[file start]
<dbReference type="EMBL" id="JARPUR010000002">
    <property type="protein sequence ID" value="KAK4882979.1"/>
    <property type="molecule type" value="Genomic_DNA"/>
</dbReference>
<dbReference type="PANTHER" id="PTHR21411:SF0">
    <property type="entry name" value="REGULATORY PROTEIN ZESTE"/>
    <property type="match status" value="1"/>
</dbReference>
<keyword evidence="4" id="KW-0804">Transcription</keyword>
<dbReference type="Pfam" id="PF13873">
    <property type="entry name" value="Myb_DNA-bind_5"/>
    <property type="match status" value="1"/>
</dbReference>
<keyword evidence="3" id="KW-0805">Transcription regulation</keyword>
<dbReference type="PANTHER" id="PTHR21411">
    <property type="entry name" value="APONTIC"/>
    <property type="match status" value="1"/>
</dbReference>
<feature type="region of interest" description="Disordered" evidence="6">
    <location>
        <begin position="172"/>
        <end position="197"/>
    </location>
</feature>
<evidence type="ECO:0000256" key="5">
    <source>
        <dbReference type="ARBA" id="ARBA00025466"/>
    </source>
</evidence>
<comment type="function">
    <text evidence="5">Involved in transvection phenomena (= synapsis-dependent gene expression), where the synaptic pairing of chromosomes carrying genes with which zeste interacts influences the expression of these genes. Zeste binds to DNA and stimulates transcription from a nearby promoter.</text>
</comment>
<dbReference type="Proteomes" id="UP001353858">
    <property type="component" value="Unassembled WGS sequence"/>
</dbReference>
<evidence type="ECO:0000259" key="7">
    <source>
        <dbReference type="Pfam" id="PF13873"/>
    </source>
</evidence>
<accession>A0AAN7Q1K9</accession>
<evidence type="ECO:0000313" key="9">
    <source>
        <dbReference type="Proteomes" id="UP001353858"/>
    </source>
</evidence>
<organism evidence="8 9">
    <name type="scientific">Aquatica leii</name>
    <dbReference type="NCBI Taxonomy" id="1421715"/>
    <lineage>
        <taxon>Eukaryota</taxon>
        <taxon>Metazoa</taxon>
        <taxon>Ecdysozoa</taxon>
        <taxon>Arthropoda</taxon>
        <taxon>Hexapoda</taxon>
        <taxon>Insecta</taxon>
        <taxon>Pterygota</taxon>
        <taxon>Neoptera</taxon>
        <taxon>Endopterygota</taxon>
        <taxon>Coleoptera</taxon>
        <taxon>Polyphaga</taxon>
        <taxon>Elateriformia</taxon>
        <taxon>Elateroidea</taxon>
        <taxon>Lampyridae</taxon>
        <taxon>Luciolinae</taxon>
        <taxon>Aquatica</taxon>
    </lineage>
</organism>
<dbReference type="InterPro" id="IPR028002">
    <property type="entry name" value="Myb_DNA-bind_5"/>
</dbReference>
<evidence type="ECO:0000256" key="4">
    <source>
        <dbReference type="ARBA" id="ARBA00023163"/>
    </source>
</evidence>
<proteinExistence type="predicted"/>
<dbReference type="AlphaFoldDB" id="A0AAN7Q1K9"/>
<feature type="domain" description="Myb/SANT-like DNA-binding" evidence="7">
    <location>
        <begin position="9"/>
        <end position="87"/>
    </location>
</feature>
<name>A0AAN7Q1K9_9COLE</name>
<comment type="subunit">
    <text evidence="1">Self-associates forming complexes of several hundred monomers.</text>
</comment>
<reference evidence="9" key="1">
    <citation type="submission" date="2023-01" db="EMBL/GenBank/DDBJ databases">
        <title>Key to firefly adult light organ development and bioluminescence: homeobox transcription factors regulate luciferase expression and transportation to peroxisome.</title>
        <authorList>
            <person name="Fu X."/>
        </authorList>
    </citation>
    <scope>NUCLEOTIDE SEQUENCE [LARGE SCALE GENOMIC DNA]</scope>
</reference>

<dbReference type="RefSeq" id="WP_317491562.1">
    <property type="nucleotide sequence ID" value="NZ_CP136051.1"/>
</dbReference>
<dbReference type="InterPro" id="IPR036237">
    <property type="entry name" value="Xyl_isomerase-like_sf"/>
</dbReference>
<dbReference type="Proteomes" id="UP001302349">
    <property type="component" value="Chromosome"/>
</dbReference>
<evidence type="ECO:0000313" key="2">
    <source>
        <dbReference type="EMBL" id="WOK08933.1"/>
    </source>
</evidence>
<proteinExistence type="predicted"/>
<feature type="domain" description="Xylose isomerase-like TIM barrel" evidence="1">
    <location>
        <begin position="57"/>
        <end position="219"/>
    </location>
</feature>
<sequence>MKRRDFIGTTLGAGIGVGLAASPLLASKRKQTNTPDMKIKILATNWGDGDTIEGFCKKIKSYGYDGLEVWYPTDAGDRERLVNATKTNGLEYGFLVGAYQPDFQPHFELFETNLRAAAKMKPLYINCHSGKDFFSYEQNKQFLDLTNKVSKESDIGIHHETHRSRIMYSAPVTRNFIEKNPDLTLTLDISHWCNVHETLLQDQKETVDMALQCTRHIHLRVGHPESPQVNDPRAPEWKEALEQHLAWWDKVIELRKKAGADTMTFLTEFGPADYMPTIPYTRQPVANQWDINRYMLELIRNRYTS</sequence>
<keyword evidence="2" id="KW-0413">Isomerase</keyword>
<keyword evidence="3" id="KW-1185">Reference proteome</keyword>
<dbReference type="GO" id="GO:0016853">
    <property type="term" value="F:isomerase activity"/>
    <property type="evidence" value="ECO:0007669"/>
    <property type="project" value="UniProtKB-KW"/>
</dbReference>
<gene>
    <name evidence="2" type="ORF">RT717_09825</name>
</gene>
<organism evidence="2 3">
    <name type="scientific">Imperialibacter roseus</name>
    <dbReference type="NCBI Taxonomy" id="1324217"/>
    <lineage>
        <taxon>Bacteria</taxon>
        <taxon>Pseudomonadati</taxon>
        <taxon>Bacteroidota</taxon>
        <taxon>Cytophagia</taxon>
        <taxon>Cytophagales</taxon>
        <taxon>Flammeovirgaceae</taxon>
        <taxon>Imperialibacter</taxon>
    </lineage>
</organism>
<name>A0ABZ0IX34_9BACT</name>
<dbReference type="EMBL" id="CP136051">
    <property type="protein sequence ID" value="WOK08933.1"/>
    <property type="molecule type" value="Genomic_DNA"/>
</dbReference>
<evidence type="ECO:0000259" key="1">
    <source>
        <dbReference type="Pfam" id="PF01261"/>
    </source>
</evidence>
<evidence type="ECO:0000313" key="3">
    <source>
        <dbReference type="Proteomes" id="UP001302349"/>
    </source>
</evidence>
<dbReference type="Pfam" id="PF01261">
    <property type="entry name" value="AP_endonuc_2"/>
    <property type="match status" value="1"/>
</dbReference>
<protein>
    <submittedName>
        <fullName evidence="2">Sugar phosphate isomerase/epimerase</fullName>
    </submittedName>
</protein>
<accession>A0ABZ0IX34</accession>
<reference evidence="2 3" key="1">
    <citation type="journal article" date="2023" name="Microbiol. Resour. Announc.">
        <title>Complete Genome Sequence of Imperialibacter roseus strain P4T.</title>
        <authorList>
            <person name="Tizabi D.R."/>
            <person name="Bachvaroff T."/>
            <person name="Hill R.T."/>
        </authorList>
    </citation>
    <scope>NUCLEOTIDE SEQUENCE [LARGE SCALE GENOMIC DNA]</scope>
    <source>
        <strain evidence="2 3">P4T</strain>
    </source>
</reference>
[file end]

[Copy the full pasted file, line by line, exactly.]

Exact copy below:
<dbReference type="EMBL" id="JARPUR010000002">
    <property type="protein sequence ID" value="KAK4882979.1"/>
    <property type="molecule type" value="Genomic_DNA"/>
</dbReference>
<dbReference type="PANTHER" id="PTHR21411:SF0">
    <property type="entry name" value="REGULATORY PROTEIN ZESTE"/>
    <property type="match status" value="1"/>
</dbReference>
<keyword evidence="4" id="KW-0804">Transcription</keyword>
<dbReference type="Pfam" id="PF13873">
    <property type="entry name" value="Myb_DNA-bind_5"/>
    <property type="match status" value="1"/>
</dbReference>
<keyword evidence="3" id="KW-0805">Transcription regulation</keyword>
<dbReference type="PANTHER" id="PTHR21411">
    <property type="entry name" value="APONTIC"/>
    <property type="match status" value="1"/>
</dbReference>
<feature type="region of interest" description="Disordered" evidence="6">
    <location>
        <begin position="172"/>
        <end position="197"/>
    </location>
</feature>
<evidence type="ECO:0000256" key="5">
    <source>
        <dbReference type="ARBA" id="ARBA00025466"/>
    </source>
</evidence>
<comment type="function">
    <text evidence="5">Involved in transvection phenomena (= synapsis-dependent gene expression), where the synaptic pairing of chromosomes carrying genes with which zeste interacts influences the expression of these genes. Zeste binds to DNA and stimulates transcription from a nearby promoter.</text>
</comment>
<dbReference type="Proteomes" id="UP001353858">
    <property type="component" value="Unassembled WGS sequence"/>
</dbReference>
<evidence type="ECO:0000259" key="7">
    <source>
        <dbReference type="Pfam" id="PF13873"/>
    </source>
</evidence>
<accession>A0AAN7Q1K9</accession>
<evidence type="ECO:0000313" key="9">
    <source>
        <dbReference type="Proteomes" id="UP001353858"/>
    </source>
</evidence>
<organism evidence="8 9">
    <name type="scientific">Aquatica leii</name>
    <dbReference type="NCBI Taxonomy" id="1421715"/>
    <lineage>
        <taxon>Eukaryota</taxon>
        <taxon>Metazoa</taxon>
        <taxon>Ecdysozoa</taxon>
        <taxon>Arthropoda</taxon>
        <taxon>Hexapoda</taxon>
        <taxon>Insecta</taxon>
        <taxon>Pterygota</taxon>
        <taxon>Neoptera</taxon>
        <taxon>Endopterygota</taxon>
        <taxon>Coleoptera</taxon>
        <taxon>Polyphaga</taxon>
        <taxon>Elateriformia</taxon>
        <taxon>Elateroidea</taxon>
        <taxon>Lampyridae</taxon>
        <taxon>Luciolinae</taxon>
        <taxon>Aquatica</taxon>
    </lineage>
</organism>
<dbReference type="InterPro" id="IPR028002">
    <property type="entry name" value="Myb_DNA-bind_5"/>
</dbReference>
<evidence type="ECO:0000256" key="4">
    <source>
        <dbReference type="ARBA" id="ARBA00023163"/>
    </source>
</evidence>
<proteinExistence type="predicted"/>
<dbReference type="AlphaFoldDB" id="A0AAN7Q1K9"/>
<feature type="domain" description="Myb/SANT-like DNA-binding" evidence="7">
    <location>
        <begin position="9"/>
        <end position="87"/>
    </location>
</feature>
<name>A0AAN7Q1K9_9COLE</name>
<comment type="subunit">
    <text evidence="1">Self-associates forming complexes of several hundred monomers.</text>
</comment>
<reference evidence="9" key="1">
    <citation type="submission" date="2023-01" db="EMBL/GenBank/DDBJ databases">
        <title>Key to firefly adult light organ development and bioluminescence: homeobox transcription factors regulate luciferase expression and transportation to peroxisome.</title>
        <authorList>
            <person name="Fu X."/>
        </authorList>
    </citation>
    <scope>NUCLEOTIDE SEQUENCE [LARGE SCALE GENOMIC DNA]</scope>
</reference>

<dbReference type="RefSeq" id="WP_317491562.1">
    <property type="nucleotide sequence ID" value="NZ_CP136051.1"/>
</dbReference>
<dbReference type="InterPro" id="IPR036237">
    <property type="entry name" value="Xyl_isomerase-like_sf"/>
</dbReference>
<dbReference type="Proteomes" id="UP001302349">
    <property type="component" value="Chromosome"/>
</dbReference>
<evidence type="ECO:0000313" key="2">
    <source>
        <dbReference type="EMBL" id="WOK08933.1"/>
    </source>
</evidence>
<proteinExistence type="predicted"/>
<feature type="domain" description="Xylose isomerase-like TIM barrel" evidence="1">
    <location>
        <begin position="57"/>
        <end position="219"/>
    </location>
</feature>
<sequence>MKRRDFIGTTLGAGIGVGLAASPLLASKRKQTNTPDMKIKILATNWGDGDTIEGFCKKIKSYGYDGLEVWYPTDAGDRERLVNATKTNGLEYGFLVGAYQPDFQPHFELFETNLRAAAKMKPLYINCHSGKDFFSYEQNKQFLDLTNKVSKESDIGIHHETHRSRIMYSAPVTRNFIEKNPDLTLTLDISHWCNVHETLLQDQKETVDMALQCTRHIHLRVGHPESPQVNDPRAPEWKEALEQHLAWWDKVIELRKKAGADTMTFLTEFGPADYMPTIPYTRQPVANQWDINRYMLELIRNRYTS</sequence>
<keyword evidence="2" id="KW-0413">Isomerase</keyword>
<keyword evidence="3" id="KW-1185">Reference proteome</keyword>
<dbReference type="GO" id="GO:0016853">
    <property type="term" value="F:isomerase activity"/>
    <property type="evidence" value="ECO:0007669"/>
    <property type="project" value="UniProtKB-KW"/>
</dbReference>
<gene>
    <name evidence="2" type="ORF">RT717_09825</name>
</gene>
<organism evidence="2 3">
    <name type="scientific">Imperialibacter roseus</name>
    <dbReference type="NCBI Taxonomy" id="1324217"/>
    <lineage>
        <taxon>Bacteria</taxon>
        <taxon>Pseudomonadati</taxon>
        <taxon>Bacteroidota</taxon>
        <taxon>Cytophagia</taxon>
        <taxon>Cytophagales</taxon>
        <taxon>Flammeovirgaceae</taxon>
        <taxon>Imperialibacter</taxon>
    </lineage>
</organism>
<name>A0ABZ0IX34_9BACT</name>
<dbReference type="EMBL" id="CP136051">
    <property type="protein sequence ID" value="WOK08933.1"/>
    <property type="molecule type" value="Genomic_DNA"/>
</dbReference>
<evidence type="ECO:0000259" key="1">
    <source>
        <dbReference type="Pfam" id="PF01261"/>
    </source>
</evidence>
<evidence type="ECO:0000313" key="3">
    <source>
        <dbReference type="Proteomes" id="UP001302349"/>
    </source>
</evidence>
<dbReference type="Pfam" id="PF01261">
    <property type="entry name" value="AP_endonuc_2"/>
    <property type="match status" value="1"/>
</dbReference>
<protein>
    <submittedName>
        <fullName evidence="2">Sugar phosphate isomerase/epimerase</fullName>
    </submittedName>
</protein>
<accession>A0ABZ0IX34</accession>
<reference evidence="2 3" key="1">
    <citation type="journal article" date="2023" name="Microbiol. Resour. Announc.">
        <title>Complete Genome Sequence of Imperialibacter roseus strain P4T.</title>
        <authorList>
            <person name="Tizabi D.R."/>
            <person name="Bachvaroff T."/>
            <person name="Hill R.T."/>
        </authorList>
    </citation>
    <scope>NUCLEOTIDE SEQUENCE [LARGE SCALE GENOMIC DNA]</scope>
    <source>
        <strain evidence="2 3">P4T</strain>
    </source>
</reference>